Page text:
Nicola Sturgeon outlines her plan to hold a second independence referendum in Scotland

Scottish Chief Minister Nicola Sturgeon is determined to hold a second independence referendum in Scotland, after a majority of voters decided in 2014 to remain part of the UK.

Nicola Sturgeon outlines her plan to hold a second independence referendum in Scotland

Scottish Chief Minister Nicola Sturgeon is determined to hold a second independence referendum in Scotland, after a majority of voters decided in 2014 to remain part of the UK. But circumstances have changed with Brexit, defends Sturgeon, who on Tuesday announced in the Scottish Parliament his plan to make the consultation a reality on October 19 of next year, with or without the consent of the British government, which must give its approval.

The one known as IndyRef2 has been a source of conflict between Sturgeon and Prime Minister Boris Johnson, who is not willing to give in and who maintains that that first consultation, in which the unionists defended that being part of the United Kingdom was the only way to continue within the European Union, it was "a once-in-a-generation event."

At the time, made possible by a deal between then Prime Minister David Cameron and Scottish Chief Minister Alex Salmond, 55 percent of voters decided to stay while 45 percent favored independence. .

Sturgeon, leader of the Scottish Nationalist Party (SNP), considered that "the UK Government is not in a position to lecture any other country on the need to respect democratic norms if it intends to try to thwart democracy at home." and considered that "the United Kingdom is an association of consent, or it is not an association worthy of the name". Hence, he is proposing a roadmap with an eye to the autumn of 2023, arguing that the pro-independence majority in Holyrood, thanks to a coalition of the SNP with the Scottish Greens, represents a "democratic mandate" to return to raise the separation.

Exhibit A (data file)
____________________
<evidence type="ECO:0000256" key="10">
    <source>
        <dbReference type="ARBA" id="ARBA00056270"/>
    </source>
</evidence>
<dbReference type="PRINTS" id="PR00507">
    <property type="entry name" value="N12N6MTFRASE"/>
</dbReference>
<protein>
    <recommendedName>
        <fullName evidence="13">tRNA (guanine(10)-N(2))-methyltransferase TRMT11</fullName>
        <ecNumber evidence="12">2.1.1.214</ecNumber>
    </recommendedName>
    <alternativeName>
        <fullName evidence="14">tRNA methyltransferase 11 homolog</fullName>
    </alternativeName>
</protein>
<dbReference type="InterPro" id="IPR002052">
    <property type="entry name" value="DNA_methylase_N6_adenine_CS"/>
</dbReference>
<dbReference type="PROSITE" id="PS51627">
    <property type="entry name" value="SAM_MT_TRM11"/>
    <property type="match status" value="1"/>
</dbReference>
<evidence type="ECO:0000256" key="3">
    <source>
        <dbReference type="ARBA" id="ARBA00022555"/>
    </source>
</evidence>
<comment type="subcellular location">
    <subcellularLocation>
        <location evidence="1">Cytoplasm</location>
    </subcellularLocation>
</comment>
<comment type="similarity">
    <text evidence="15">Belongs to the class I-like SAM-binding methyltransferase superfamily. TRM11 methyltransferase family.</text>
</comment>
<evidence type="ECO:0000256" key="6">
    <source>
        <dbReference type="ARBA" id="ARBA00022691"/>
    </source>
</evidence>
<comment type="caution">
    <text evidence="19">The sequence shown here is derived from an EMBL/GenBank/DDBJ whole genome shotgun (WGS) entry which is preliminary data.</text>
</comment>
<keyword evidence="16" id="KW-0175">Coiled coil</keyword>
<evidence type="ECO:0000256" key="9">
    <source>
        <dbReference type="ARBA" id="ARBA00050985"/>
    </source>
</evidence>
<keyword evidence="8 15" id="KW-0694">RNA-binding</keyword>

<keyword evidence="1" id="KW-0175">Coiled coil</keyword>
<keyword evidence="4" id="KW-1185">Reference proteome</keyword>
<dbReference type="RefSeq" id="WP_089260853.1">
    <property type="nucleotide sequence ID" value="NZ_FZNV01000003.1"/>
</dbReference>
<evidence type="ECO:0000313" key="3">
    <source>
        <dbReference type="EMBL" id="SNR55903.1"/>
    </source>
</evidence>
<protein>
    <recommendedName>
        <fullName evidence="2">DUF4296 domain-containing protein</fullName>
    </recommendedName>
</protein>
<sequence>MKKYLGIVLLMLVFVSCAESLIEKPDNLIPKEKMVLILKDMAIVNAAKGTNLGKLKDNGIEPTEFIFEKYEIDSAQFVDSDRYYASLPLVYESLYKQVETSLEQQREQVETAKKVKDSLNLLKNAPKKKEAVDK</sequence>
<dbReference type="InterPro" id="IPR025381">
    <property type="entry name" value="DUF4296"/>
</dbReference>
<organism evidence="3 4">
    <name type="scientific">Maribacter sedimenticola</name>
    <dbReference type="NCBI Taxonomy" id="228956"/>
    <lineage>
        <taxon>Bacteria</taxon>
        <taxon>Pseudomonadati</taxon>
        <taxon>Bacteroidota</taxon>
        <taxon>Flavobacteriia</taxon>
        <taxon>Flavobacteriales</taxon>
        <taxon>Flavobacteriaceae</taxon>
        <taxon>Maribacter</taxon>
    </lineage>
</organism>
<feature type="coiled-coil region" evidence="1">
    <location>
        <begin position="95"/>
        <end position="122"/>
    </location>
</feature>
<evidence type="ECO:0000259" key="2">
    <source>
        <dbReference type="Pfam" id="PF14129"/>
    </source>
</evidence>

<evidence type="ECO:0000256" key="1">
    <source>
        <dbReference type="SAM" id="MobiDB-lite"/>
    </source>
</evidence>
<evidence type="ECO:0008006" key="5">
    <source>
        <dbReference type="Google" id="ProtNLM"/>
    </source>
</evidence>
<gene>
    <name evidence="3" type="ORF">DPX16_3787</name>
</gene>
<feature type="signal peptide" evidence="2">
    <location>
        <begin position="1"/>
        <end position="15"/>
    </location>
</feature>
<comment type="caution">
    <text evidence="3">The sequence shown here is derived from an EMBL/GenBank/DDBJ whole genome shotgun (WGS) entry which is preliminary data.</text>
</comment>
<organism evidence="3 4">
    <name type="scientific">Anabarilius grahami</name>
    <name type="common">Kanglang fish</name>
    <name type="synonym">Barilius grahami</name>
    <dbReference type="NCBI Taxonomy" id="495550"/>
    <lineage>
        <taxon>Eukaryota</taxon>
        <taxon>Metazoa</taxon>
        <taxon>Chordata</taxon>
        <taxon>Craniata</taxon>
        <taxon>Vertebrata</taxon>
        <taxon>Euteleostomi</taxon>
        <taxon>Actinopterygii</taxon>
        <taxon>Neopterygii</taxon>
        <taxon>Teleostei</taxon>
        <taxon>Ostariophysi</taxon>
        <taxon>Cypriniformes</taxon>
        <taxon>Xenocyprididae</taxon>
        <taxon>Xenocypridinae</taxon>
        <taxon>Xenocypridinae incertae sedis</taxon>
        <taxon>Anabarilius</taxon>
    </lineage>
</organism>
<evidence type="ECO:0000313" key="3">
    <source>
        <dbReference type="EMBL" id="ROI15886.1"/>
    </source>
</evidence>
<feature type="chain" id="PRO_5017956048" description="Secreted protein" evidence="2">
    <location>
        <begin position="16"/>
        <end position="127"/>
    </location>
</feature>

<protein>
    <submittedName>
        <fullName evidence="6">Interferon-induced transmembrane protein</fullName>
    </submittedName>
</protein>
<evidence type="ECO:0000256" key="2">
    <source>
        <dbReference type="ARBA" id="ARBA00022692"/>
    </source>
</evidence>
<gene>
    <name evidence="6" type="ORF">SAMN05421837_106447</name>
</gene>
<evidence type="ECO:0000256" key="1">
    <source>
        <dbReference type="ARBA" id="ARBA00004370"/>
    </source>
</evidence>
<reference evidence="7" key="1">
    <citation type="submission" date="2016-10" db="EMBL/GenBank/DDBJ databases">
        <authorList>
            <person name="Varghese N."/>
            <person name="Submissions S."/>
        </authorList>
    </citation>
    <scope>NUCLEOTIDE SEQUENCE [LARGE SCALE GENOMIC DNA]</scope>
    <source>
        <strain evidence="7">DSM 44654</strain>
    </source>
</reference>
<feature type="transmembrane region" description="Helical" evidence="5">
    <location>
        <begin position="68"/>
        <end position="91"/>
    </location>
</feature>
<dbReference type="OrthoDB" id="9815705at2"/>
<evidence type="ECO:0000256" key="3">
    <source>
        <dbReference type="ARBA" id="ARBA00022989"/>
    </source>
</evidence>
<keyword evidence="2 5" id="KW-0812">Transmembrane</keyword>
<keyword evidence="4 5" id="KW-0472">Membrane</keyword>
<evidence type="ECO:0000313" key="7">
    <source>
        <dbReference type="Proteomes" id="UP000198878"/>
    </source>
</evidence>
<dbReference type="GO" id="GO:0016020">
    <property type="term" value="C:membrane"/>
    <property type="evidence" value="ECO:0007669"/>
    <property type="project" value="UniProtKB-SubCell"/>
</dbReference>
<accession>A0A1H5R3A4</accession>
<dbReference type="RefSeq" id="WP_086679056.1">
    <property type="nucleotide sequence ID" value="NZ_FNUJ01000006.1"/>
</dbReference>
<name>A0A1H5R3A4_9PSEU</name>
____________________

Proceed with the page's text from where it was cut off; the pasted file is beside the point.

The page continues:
A Downing Street spokesman reiterated that this is not the time to put another consultation on the table, noting that "the people of Scotland want and expect to see their two governments working together" to solve "problems that matter to them, their families and communities," such as "the cost of living, protecting our long-term energy security, leading the international response against Russia's invasion of Ukraine, and growing our economy so everyone has access to opportunities, skills, and jobs." for the future".

In Westminster, the Conservatives and Labor argued that Sturgeon's new roadmap is a "shameless" attempt to divert attention from the internal problems of his party.

The declaration of the chief minister comes after this Monday the House of Commons voted in favor of a bill presented by the Executive of Boris Johnson that will allow it, once approved after it passes all the steps of the legislative process, unilaterally modify the Northern Ireland Protocol, which is part of the Brexit agreement.

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